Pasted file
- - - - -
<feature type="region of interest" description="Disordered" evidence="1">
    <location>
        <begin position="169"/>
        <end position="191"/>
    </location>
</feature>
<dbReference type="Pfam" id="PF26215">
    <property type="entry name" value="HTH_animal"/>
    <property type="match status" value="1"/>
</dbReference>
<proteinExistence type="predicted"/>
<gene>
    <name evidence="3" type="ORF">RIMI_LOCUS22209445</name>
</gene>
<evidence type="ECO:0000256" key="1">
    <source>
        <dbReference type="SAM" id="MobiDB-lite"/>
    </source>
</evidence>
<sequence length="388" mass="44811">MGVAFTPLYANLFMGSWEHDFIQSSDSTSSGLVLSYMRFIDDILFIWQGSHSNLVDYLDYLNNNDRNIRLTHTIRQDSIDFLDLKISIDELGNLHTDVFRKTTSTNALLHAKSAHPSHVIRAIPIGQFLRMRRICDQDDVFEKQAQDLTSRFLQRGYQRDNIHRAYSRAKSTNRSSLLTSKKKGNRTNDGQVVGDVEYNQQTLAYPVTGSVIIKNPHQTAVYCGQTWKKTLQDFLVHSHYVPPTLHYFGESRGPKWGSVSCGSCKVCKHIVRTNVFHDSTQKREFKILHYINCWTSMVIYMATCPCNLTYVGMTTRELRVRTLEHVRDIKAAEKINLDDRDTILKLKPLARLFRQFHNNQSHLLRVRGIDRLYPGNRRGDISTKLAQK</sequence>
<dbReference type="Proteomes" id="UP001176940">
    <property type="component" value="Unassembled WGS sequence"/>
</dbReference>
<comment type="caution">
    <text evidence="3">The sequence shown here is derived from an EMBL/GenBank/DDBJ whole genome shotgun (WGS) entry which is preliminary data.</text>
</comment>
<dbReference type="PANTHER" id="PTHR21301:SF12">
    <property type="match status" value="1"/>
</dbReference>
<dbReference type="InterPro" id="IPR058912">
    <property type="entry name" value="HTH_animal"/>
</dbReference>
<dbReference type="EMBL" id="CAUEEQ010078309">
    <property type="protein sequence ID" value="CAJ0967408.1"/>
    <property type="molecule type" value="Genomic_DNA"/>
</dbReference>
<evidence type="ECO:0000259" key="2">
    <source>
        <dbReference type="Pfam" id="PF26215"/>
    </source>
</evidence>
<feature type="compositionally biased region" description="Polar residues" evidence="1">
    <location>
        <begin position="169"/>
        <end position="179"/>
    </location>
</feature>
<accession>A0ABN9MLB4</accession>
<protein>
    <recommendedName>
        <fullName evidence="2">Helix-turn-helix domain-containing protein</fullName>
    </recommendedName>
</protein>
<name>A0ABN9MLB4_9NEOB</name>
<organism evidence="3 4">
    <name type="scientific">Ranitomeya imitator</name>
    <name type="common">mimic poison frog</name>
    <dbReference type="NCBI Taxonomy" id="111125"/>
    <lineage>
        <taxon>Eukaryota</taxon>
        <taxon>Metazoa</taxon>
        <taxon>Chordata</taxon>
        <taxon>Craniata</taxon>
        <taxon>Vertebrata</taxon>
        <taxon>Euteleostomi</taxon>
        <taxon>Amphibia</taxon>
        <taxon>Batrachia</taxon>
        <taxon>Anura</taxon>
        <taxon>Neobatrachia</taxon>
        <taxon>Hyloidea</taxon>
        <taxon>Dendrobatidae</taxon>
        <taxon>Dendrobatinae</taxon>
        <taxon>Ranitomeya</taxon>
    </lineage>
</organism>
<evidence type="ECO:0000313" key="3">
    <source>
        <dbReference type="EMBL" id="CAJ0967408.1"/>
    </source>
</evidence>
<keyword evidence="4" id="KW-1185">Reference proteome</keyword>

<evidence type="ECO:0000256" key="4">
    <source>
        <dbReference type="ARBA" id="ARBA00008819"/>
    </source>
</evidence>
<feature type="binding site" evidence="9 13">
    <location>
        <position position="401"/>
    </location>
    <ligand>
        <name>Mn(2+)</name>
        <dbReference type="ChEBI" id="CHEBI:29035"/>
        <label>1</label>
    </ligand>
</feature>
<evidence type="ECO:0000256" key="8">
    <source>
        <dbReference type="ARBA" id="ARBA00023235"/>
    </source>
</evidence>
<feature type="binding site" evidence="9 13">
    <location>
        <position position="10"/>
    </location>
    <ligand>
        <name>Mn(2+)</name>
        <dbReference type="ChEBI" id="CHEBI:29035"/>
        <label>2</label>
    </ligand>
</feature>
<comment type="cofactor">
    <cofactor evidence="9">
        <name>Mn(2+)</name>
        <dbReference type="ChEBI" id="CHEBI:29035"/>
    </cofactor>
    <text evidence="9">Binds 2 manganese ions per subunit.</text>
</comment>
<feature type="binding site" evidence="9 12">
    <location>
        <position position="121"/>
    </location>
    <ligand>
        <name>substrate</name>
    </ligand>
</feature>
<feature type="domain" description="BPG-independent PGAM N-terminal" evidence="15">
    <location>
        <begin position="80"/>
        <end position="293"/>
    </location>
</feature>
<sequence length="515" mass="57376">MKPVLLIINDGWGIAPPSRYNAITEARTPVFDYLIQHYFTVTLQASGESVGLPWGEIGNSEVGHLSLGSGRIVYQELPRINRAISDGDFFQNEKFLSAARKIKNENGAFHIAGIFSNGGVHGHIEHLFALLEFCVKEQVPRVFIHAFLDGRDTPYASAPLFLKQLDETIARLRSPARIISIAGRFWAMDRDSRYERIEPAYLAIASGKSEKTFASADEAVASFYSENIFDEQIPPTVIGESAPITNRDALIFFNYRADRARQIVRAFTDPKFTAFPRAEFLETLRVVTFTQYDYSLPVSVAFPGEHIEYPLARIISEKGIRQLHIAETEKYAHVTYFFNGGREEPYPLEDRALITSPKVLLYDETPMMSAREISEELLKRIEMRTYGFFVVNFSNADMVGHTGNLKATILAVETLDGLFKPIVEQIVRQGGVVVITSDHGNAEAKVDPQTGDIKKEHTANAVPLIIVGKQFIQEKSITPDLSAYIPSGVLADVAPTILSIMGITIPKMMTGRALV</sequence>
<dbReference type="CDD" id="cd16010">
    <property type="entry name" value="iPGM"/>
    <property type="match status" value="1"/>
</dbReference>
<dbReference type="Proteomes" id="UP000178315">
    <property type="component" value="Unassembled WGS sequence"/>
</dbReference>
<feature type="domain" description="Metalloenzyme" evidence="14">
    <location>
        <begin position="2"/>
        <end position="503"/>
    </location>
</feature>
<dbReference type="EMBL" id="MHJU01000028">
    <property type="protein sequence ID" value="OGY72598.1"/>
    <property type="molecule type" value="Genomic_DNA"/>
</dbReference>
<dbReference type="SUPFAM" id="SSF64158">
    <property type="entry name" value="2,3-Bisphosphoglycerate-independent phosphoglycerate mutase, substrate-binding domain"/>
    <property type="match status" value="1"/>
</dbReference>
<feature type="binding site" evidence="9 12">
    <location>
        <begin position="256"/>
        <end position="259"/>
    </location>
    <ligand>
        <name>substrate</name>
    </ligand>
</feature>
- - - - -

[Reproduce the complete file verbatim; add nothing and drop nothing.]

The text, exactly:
<feature type="region of interest" description="Disordered" evidence="1">
    <location>
        <begin position="169"/>
        <end position="191"/>
    </location>
</feature>
<dbReference type="Pfam" id="PF26215">
    <property type="entry name" value="HTH_animal"/>
    <property type="match status" value="1"/>
</dbReference>
<proteinExistence type="predicted"/>
<gene>
    <name evidence="3" type="ORF">RIMI_LOCUS22209445</name>
</gene>
<evidence type="ECO:0000256" key="1">
    <source>
        <dbReference type="SAM" id="MobiDB-lite"/>
    </source>
</evidence>
<sequence length="388" mass="44811">MGVAFTPLYANLFMGSWEHDFIQSSDSTSSGLVLSYMRFIDDILFIWQGSHSNLVDYLDYLNNNDRNIRLTHTIRQDSIDFLDLKISIDELGNLHTDVFRKTTSTNALLHAKSAHPSHVIRAIPIGQFLRMRRICDQDDVFEKQAQDLTSRFLQRGYQRDNIHRAYSRAKSTNRSSLLTSKKKGNRTNDGQVVGDVEYNQQTLAYPVTGSVIIKNPHQTAVYCGQTWKKTLQDFLVHSHYVPPTLHYFGESRGPKWGSVSCGSCKVCKHIVRTNVFHDSTQKREFKILHYINCWTSMVIYMATCPCNLTYVGMTTRELRVRTLEHVRDIKAAEKINLDDRDTILKLKPLARLFRQFHNNQSHLLRVRGIDRLYPGNRRGDISTKLAQK</sequence>
<dbReference type="Proteomes" id="UP001176940">
    <property type="component" value="Unassembled WGS sequence"/>
</dbReference>
<comment type="caution">
    <text evidence="3">The sequence shown here is derived from an EMBL/GenBank/DDBJ whole genome shotgun (WGS) entry which is preliminary data.</text>
</comment>
<dbReference type="PANTHER" id="PTHR21301:SF12">
    <property type="match status" value="1"/>
</dbReference>
<dbReference type="InterPro" id="IPR058912">
    <property type="entry name" value="HTH_animal"/>
</dbReference>
<dbReference type="EMBL" id="CAUEEQ010078309">
    <property type="protein sequence ID" value="CAJ0967408.1"/>
    <property type="molecule type" value="Genomic_DNA"/>
</dbReference>
<evidence type="ECO:0000259" key="2">
    <source>
        <dbReference type="Pfam" id="PF26215"/>
    </source>
</evidence>
<feature type="compositionally biased region" description="Polar residues" evidence="1">
    <location>
        <begin position="169"/>
        <end position="179"/>
    </location>
</feature>
<accession>A0ABN9MLB4</accession>
<protein>
    <recommendedName>
        <fullName evidence="2">Helix-turn-helix domain-containing protein</fullName>
    </recommendedName>
</protein>
<name>A0ABN9MLB4_9NEOB</name>
<organism evidence="3 4">
    <name type="scientific">Ranitomeya imitator</name>
    <name type="common">mimic poison frog</name>
    <dbReference type="NCBI Taxonomy" id="111125"/>
    <lineage>
        <taxon>Eukaryota</taxon>
        <taxon>Metazoa</taxon>
        <taxon>Chordata</taxon>
        <taxon>Craniata</taxon>
        <taxon>Vertebrata</taxon>
        <taxon>Euteleostomi</taxon>
        <taxon>Amphibia</taxon>
        <taxon>Batrachia</taxon>
        <taxon>Anura</taxon>
        <taxon>Neobatrachia</taxon>
        <taxon>Hyloidea</taxon>
        <taxon>Dendrobatidae</taxon>
        <taxon>Dendrobatinae</taxon>
        <taxon>Ranitomeya</taxon>
    </lineage>
</organism>
<evidence type="ECO:0000313" key="3">
    <source>
        <dbReference type="EMBL" id="CAJ0967408.1"/>
    </source>
</evidence>
<keyword evidence="4" id="KW-1185">Reference proteome</keyword>

<evidence type="ECO:0000256" key="4">
    <source>
        <dbReference type="ARBA" id="ARBA00008819"/>
    </source>
</evidence>
<feature type="binding site" evidence="9 13">
    <location>
        <position position="401"/>
    </location>
    <ligand>
        <name>Mn(2+)</name>
        <dbReference type="ChEBI" id="CHEBI:29035"/>
        <label>1</label>
    </ligand>
</feature>
<evidence type="ECO:0000256" key="8">
    <source>
        <dbReference type="ARBA" id="ARBA00023235"/>
    </source>
</evidence>
<feature type="binding site" evidence="9 13">
    <location>
        <position position="10"/>
    </location>
    <ligand>
        <name>Mn(2+)</name>
        <dbReference type="ChEBI" id="CHEBI:29035"/>
        <label>2</label>
    </ligand>
</feature>
<comment type="cofactor">
    <cofactor evidence="9">
        <name>Mn(2+)</name>
        <dbReference type="ChEBI" id="CHEBI:29035"/>
    </cofactor>
    <text evidence="9">Binds 2 manganese ions per subunit.</text>
</comment>
<feature type="binding site" evidence="9 12">
    <location>
        <position position="121"/>
    </location>
    <ligand>
        <name>substrate</name>
    </ligand>
</feature>
<feature type="domain" description="BPG-independent PGAM N-terminal" evidence="15">
    <location>
        <begin position="80"/>
        <end position="293"/>
    </location>
</feature>
<sequence length="515" mass="57376">MKPVLLIINDGWGIAPPSRYNAITEARTPVFDYLIQHYFTVTLQASGESVGLPWGEIGNSEVGHLSLGSGRIVYQELPRINRAISDGDFFQNEKFLSAARKIKNENGAFHIAGIFSNGGVHGHIEHLFALLEFCVKEQVPRVFIHAFLDGRDTPYASAPLFLKQLDETIARLRSPARIISIAGRFWAMDRDSRYERIEPAYLAIASGKSEKTFASADEAVASFYSENIFDEQIPPTVIGESAPITNRDALIFFNYRADRARQIVRAFTDPKFTAFPRAEFLETLRVVTFTQYDYSLPVSVAFPGEHIEYPLARIISEKGIRQLHIAETEKYAHVTYFFNGGREEPYPLEDRALITSPKVLLYDETPMMSAREISEELLKRIEMRTYGFFVVNFSNADMVGHTGNLKATILAVETLDGLFKPIVEQIVRQGGVVVITSDHGNAEAKVDPQTGDIKKEHTANAVPLIIVGKQFIQEKSITPDLSAYIPSGVLADVAPTILSIMGITIPKMMTGRALV</sequence>
<dbReference type="CDD" id="cd16010">
    <property type="entry name" value="iPGM"/>
    <property type="match status" value="1"/>
</dbReference>
<dbReference type="Proteomes" id="UP000178315">
    <property type="component" value="Unassembled WGS sequence"/>
</dbReference>
<feature type="domain" description="Metalloenzyme" evidence="14">
    <location>
        <begin position="2"/>
        <end position="503"/>
    </location>
</feature>
<dbReference type="EMBL" id="MHJU01000028">
    <property type="protein sequence ID" value="OGY72598.1"/>
    <property type="molecule type" value="Genomic_DNA"/>
</dbReference>
<dbReference type="SUPFAM" id="SSF64158">
    <property type="entry name" value="2,3-Bisphosphoglycerate-independent phosphoglycerate mutase, substrate-binding domain"/>
    <property type="match status" value="1"/>
</dbReference>
<feature type="binding site" evidence="9 12">
    <location>
        <begin position="256"/>
        <end position="259"/>
    </location>
    <ligand>
        <name>substrate</name>
    </ligand>
</feature>